Jim Acosta, who has covered nearly every major news story over the last five years for CBS News, will join CNN as a general assignment correspondent beginning in March, it was announced today by Jon Klein, president of CNN/U.S. Acosta will be based in the network’s New York bureau, contributing to CNN’s weekday and weekend programming.
“Jim’s experience in covering major national and world events and his irrepressible drive to excel make him an outstanding addition to CNN,” Klein said.
CNN announced the “Uncovering America” initiative this afternoon…
CNN kicks off a provocative series of reports on people and issues often ignored by mainstream media, when it launches its “Uncovering America” project later this month. The yearlong effort – encompassing newscasts, prime-time programs and documentaries on CNN/U.S. and Headline News, as well as extensive features on CNN.com – will offer gripping in-depth reports on conflicts and controversies affecting minority groups including African-Americans, Hispanic Americans, Asian-Americans and gays.
“Uncovering America” launches on Saturday, Feb. 17, with “MLK: Words That Changed a Nation,” a CNN: Special Investigations Unit hour in which Soledad O’Brien is granted rare access to the collection of Dr. Martin Luther King Jr.’s personal journals, speeches and other private writings – which shed new light on the people and the passions behind the Civil Rights movement. A special screening of the documentary on Tuesday, Feb. 13, at Morehouse College in Atlanta will include Kyra Phillips moderating a panel discussion about the civil rights movement.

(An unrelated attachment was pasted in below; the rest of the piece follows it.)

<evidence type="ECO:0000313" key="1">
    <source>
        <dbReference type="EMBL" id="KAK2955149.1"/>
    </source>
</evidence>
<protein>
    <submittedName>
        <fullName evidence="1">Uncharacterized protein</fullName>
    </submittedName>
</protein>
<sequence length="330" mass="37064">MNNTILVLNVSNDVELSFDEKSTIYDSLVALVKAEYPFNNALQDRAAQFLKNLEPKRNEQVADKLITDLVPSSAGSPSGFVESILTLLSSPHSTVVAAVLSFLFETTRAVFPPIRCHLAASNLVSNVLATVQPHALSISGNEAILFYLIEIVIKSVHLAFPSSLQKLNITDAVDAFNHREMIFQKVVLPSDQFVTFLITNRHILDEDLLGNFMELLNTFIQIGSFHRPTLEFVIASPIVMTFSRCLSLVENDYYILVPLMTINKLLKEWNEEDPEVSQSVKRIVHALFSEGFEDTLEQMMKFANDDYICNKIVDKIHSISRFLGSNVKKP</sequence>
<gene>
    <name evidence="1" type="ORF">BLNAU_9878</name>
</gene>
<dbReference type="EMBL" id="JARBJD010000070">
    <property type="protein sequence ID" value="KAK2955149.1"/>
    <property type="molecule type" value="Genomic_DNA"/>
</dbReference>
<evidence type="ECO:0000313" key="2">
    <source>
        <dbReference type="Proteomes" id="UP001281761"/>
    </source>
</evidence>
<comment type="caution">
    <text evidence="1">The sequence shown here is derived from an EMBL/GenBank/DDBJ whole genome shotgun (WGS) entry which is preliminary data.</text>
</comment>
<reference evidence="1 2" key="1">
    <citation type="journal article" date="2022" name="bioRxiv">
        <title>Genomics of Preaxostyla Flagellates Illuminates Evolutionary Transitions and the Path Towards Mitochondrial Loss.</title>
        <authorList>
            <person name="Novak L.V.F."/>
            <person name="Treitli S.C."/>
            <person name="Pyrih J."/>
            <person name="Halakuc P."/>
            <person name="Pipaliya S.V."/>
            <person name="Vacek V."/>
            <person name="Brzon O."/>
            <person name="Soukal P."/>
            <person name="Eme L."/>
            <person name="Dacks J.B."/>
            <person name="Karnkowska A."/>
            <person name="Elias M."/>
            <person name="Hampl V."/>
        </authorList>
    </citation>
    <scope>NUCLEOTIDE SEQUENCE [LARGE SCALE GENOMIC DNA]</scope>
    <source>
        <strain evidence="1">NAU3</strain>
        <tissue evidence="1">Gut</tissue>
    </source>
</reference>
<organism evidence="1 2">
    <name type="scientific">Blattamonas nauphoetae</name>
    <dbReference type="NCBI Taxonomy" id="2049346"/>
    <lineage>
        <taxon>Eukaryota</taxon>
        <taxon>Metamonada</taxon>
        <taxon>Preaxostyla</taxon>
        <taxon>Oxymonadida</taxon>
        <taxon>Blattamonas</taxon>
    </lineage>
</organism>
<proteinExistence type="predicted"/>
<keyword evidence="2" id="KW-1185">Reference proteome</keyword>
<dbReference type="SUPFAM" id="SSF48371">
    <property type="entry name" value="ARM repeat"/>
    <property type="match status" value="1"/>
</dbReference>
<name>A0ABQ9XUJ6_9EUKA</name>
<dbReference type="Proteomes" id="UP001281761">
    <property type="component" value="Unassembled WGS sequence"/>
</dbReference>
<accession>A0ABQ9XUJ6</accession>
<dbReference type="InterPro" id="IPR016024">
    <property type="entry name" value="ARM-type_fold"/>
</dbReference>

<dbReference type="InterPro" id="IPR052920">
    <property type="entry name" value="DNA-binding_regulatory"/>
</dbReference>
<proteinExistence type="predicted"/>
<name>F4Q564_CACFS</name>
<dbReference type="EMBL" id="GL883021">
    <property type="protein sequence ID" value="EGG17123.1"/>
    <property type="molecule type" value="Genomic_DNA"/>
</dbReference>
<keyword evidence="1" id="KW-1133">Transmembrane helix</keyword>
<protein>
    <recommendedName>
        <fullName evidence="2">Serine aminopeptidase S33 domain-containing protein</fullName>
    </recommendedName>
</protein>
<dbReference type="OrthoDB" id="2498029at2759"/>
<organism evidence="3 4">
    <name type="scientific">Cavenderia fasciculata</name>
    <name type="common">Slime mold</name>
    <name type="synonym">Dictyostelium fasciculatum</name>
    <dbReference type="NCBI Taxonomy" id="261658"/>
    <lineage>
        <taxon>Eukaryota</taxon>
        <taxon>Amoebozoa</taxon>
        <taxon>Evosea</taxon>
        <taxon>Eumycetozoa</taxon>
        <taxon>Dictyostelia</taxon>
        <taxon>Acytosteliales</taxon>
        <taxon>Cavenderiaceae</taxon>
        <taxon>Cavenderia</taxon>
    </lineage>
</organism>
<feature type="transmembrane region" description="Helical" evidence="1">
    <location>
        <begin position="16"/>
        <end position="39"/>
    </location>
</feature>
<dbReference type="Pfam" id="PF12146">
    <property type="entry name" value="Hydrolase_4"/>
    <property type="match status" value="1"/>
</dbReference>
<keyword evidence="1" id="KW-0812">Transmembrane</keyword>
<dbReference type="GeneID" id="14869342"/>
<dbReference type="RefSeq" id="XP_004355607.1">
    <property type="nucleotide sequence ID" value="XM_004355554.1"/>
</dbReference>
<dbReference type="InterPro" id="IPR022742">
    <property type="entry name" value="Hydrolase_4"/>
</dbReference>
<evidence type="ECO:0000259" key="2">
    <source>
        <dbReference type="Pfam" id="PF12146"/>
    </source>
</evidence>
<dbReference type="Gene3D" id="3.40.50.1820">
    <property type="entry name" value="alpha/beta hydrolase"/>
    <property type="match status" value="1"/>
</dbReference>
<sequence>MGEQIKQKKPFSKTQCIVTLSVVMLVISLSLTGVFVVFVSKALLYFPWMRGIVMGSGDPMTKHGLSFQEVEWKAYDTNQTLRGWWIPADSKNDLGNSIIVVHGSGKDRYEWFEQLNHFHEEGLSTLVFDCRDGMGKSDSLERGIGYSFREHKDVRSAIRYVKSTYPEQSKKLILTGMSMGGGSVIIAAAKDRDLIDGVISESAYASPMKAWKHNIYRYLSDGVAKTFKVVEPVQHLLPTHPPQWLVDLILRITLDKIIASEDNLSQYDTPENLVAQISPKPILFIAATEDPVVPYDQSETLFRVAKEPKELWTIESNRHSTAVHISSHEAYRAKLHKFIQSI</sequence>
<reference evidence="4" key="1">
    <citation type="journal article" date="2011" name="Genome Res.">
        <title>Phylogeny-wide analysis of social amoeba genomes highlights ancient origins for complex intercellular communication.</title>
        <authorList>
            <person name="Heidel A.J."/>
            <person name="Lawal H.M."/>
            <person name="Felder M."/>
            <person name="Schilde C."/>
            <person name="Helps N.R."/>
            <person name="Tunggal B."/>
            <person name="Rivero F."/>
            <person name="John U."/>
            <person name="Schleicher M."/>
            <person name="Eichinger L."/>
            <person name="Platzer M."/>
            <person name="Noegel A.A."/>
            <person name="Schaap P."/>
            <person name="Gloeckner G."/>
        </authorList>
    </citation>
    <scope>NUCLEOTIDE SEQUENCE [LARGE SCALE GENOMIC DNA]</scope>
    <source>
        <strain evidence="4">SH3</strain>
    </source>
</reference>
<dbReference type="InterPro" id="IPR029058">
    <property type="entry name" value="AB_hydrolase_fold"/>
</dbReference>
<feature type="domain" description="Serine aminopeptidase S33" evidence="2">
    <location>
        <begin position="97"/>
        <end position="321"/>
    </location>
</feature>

The effort unfolds during the ensuing week with:
Burned by the number of infomercial hours programmed by CNBC, the companies that have agreed to carry the Fox Business Channel starting in fourth quarter of this year have imposed limits on the number of non-business-news hours on the network, Mr. Ailes told TelevisionWeek in an interview.
“We’re not allowed to do what CNBC does. They go 24/7 on weekends with infomercials. They can go all overnight on infomercials,” Mr. Ailes said. “[The cable operators] figured out they had given away the store with CNBC and they limited us more.